United States Navy research offers valuable insights into the study of leadership. This research into the concept of leadership by the United States Navy has resulted in a rich library of information available to those interested in this area from both historical and academic standpoints. For example, in its book entitled “Nineteen-Gun Salute”, the Naval War College has published a collection of case studies of exemplary naval officers to illustrate operational, strategic, and diplomatic naval leadership during the 20th and early 21st centuries. These case studies provide valuable insights into the planning behind some of the most important victories in U.S. naval history. The unstated but underlying thesis of this book is that effective leadership requires the selection of qualified subordinates. The battle of Midway Island, June 2-4, 1942, is illustrative of this concept.
Midway Island, the most northern island in the Hawaiian archipelago, is situated approximately halfway between North America and Asia. It was considered the second most important area to defend by the United States, ranked right behind Pearl Harbor. Occupation by the Japanese would have provided them with a base to directly attack the Hawaiian Islands as well as threaten the west coast of the United States.
Coming as it did at the outset of World War II, the battle of Midway was a pivotal battle, resulting in the loss of four Japanese aircraft carriers. It was perhaps the U.S. Navy’s greatest victory as the Navy, facing a numerically vastly superior enemy, broke the back of the Imperial Japanese Navy, previously believed by many to be an unstoppable force. It significantly increased the credibility of the United States Navy, not to mention the United States itself, as a world class fighting power.
In 1942, Admiral Chester Nimitz, as Pacific Theater Commander, was responsible for overall management of the war in the Pacific. His wise choice of qualified subordinate officers was critical to the success of the American effort at Midway. Nimitz’s decision to select Rear Admiral Raymond A. Spruance, one of the case studies written up in “Nineteen-Gun Salute,” to replace the recently hospitalized Admiral William Halsey, was profound. Spruance, who had no battle experience but had commanded six ships previously, was highly thought of by Halsey, who recommended him to Nimitz. Spruance has been called the hero of Midway, not without justification.
Author Herman Wouk has been called an American legend, also not without justification. He was a riveting story teller, and his epic novel of World War II, “War and Remembrance”, a thoroughly believeable mixture of fact and fiction, stands out as an example. This work is mentioned here because of Wouk’s insightful description of the battle of Midway and of Admiral Spruance. We largely rely on this book to capture the essence of Spruance’s leadership traits.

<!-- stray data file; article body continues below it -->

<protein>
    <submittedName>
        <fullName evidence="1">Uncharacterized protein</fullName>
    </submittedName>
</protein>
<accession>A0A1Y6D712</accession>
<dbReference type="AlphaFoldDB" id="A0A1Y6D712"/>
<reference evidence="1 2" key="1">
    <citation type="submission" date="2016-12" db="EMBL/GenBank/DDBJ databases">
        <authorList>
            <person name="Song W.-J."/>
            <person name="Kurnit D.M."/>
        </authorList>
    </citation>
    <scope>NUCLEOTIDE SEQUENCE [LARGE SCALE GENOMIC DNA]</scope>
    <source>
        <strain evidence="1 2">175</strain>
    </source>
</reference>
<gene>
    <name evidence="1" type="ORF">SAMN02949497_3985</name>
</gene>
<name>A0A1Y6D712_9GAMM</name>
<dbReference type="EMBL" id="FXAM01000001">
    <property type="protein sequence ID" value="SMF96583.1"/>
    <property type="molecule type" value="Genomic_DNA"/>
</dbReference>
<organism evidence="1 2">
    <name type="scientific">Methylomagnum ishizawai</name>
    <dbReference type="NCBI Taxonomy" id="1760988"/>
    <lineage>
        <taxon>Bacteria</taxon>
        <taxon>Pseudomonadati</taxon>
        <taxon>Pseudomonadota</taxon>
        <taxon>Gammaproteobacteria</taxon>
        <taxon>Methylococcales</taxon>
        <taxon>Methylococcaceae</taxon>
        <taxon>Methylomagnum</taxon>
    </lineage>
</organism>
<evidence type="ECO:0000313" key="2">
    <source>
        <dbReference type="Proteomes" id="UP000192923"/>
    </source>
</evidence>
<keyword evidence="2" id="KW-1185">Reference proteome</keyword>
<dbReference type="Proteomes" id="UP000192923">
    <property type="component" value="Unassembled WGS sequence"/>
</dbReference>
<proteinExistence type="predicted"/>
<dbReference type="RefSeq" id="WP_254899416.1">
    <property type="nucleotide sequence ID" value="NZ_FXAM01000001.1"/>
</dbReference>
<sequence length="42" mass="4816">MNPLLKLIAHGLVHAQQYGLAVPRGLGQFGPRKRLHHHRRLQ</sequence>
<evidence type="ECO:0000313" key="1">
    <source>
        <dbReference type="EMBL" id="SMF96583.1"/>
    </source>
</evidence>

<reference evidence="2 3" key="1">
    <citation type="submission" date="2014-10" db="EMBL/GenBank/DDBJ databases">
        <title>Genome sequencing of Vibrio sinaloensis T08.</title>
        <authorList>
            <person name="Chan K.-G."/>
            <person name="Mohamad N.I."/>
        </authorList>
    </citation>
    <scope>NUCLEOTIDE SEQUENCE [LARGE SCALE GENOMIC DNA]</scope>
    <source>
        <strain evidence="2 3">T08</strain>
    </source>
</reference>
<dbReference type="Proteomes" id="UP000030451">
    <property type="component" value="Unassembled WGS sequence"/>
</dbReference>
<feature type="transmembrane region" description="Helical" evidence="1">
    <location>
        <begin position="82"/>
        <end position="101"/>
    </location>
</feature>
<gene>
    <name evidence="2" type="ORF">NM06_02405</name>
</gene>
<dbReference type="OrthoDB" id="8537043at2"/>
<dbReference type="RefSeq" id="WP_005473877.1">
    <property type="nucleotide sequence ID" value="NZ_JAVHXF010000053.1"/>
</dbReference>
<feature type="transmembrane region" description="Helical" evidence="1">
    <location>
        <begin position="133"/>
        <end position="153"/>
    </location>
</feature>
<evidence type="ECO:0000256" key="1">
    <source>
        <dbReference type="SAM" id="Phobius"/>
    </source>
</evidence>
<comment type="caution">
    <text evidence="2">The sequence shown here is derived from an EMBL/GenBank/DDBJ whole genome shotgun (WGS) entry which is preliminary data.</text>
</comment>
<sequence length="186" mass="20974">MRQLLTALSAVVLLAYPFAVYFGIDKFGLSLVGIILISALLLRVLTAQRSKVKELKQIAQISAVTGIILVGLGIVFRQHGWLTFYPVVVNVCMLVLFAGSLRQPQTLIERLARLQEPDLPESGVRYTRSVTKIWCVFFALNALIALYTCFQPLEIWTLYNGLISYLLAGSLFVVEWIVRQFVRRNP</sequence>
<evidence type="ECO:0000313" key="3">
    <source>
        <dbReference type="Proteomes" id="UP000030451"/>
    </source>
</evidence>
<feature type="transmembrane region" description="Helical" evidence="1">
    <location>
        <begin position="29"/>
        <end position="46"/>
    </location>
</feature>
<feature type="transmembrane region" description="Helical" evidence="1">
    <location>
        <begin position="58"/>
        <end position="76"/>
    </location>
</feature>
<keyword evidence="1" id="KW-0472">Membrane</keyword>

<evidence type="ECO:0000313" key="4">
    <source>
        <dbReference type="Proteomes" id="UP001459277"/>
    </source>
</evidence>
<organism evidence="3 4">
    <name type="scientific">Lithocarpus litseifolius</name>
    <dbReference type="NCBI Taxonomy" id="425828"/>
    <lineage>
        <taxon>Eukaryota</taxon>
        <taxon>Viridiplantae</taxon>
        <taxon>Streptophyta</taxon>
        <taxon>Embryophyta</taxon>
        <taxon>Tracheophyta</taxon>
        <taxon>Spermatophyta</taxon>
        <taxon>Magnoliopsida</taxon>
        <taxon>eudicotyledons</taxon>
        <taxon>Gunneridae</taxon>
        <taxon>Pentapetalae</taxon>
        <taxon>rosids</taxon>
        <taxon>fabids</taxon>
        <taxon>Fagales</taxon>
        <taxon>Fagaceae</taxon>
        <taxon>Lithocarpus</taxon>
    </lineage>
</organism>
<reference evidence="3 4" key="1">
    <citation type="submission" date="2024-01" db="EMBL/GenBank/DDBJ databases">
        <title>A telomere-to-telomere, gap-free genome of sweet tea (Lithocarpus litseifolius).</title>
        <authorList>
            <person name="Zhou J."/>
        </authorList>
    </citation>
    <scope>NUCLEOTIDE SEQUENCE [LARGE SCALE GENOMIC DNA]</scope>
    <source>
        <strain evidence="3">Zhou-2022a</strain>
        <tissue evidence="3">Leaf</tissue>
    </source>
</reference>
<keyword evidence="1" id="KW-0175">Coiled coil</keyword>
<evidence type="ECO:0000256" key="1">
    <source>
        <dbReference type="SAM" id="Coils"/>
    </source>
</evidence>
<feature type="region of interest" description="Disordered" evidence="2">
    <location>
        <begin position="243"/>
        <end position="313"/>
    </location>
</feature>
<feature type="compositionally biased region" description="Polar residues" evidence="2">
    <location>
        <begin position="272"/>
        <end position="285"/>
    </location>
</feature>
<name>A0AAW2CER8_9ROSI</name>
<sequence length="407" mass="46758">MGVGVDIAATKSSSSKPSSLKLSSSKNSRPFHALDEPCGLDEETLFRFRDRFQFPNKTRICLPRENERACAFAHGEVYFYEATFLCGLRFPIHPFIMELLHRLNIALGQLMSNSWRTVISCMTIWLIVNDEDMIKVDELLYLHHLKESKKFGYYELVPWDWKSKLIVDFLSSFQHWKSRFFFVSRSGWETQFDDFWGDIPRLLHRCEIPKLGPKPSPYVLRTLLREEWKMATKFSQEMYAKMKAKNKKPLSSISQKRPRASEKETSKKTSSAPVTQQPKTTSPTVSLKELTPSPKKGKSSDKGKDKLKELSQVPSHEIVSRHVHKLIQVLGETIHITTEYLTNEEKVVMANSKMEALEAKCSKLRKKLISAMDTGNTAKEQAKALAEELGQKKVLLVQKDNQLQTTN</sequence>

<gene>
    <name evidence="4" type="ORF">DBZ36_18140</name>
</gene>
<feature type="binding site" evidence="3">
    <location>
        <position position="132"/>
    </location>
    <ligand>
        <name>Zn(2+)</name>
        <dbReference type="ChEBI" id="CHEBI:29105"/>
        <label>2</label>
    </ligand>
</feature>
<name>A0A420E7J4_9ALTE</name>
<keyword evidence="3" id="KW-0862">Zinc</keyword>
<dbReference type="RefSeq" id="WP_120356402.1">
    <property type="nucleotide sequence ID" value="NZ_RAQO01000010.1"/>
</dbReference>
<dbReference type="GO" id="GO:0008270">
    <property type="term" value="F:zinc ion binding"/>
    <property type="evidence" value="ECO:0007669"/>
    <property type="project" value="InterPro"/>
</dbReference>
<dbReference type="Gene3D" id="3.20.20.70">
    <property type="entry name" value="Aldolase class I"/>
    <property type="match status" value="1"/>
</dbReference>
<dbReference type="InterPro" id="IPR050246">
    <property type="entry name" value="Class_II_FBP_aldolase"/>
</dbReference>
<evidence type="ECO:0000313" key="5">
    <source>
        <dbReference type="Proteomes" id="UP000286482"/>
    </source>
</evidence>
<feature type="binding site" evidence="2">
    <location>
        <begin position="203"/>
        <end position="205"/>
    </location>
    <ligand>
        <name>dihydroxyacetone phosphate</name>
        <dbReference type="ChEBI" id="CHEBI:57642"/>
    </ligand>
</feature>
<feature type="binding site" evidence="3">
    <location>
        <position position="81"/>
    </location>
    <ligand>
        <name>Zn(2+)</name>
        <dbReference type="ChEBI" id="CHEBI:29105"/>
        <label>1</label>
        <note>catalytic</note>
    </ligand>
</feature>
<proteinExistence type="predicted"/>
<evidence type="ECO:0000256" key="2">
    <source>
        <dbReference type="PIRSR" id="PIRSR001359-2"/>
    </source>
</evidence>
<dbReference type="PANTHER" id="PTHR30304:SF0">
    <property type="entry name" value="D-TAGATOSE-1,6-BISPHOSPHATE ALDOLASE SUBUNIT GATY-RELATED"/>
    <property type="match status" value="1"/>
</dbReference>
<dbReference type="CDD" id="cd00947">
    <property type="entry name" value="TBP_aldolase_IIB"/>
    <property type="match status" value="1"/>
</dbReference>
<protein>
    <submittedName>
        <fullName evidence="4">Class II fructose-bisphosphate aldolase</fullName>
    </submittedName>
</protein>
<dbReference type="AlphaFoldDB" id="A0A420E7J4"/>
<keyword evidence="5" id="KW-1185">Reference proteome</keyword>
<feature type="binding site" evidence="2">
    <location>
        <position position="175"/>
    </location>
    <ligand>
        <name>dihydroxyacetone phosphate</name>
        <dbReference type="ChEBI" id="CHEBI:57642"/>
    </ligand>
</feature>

Admiral Spruance was in charge of Task Force Sixteen at Midway, including carriers Hornet and Enterprise and a mixture of support ships. This TF lay several hundred miles to the northeast of Midway, while the Japanese task force under Vice Admiral Chuichi Nagumo lay several hundred miles to the northwest. As described by Wouk, Spruance made three decisions which stamped him as a master naval strategist. His first decision, probably the key decision, was to launch all the aircraft from the Hornet and Enterprise at 7am the morning of June 4, 1942, risking everything to get in the first surprise blow. The decision was vital though costly. Many planes could not even find the Japanese, running out of fuel or returning with bomb loads intact. The torpedo planes suffered egregiously, losing 47 out of 58 to Japanese anti-aircraft fire and Zero fighter planes. Yet enough dive bombers reached their target later at about 10:30 that morning to execute the devastating blitz in the space of about 5 minutes that left three Japanese carriers, Akagi, Kaga, and Suryu, ablaze and out of action. A fourth carrier, Hiryu, was later hit by Spruance’s forces and left in flames.
Next, making another important decision, Spruance steamed westward toward the oncoming Yamamoto force just long enough to catch the Soryu and destroy it. After recovering his aircraft he reversed course and headed eastward away from the enemy. After midnight he again reversed course arriving at a position by dawn to protect Midway from a possible invasion. This course of action also enabled Spruance to be in a position where his ships remained safe and secure after having won a crucial battle against far superior forces.
Finally, his third decision was to break off any further battle and return home to Pearl Harbor. With his ships running low on fuel and with exhausted aviators, this final decision sealed the Midway victory.
Midway marked a turning point in the war in the Pacific. Having lost its first line carrier squadrons which could never be replaced, Japan was now on the run with an accompanying change in morale from elan to desperation. The architect of Pearl Harbor, Admiral Isoroku Yamamoto, had been beaten, not by Admiral Bull Halsey, but by Raymond A. Spruance, an anonymous rear admiral plucked from the ranks of America’s rear admirals whose unknown but ever present leadership traits were paramount.
My new book, “The Pearl Harbor Congressional Cover-Up – A True Account of How a Partisan Congress Misled the American People on the Pearl Harbor Attack, December 7. 1941. Featuring Historic Lessons on the Failure of Leadership to Foresee the attack and to Avert war with Japan,” is now available on Amazon both in print and in ebook.
Arnold G. Regardie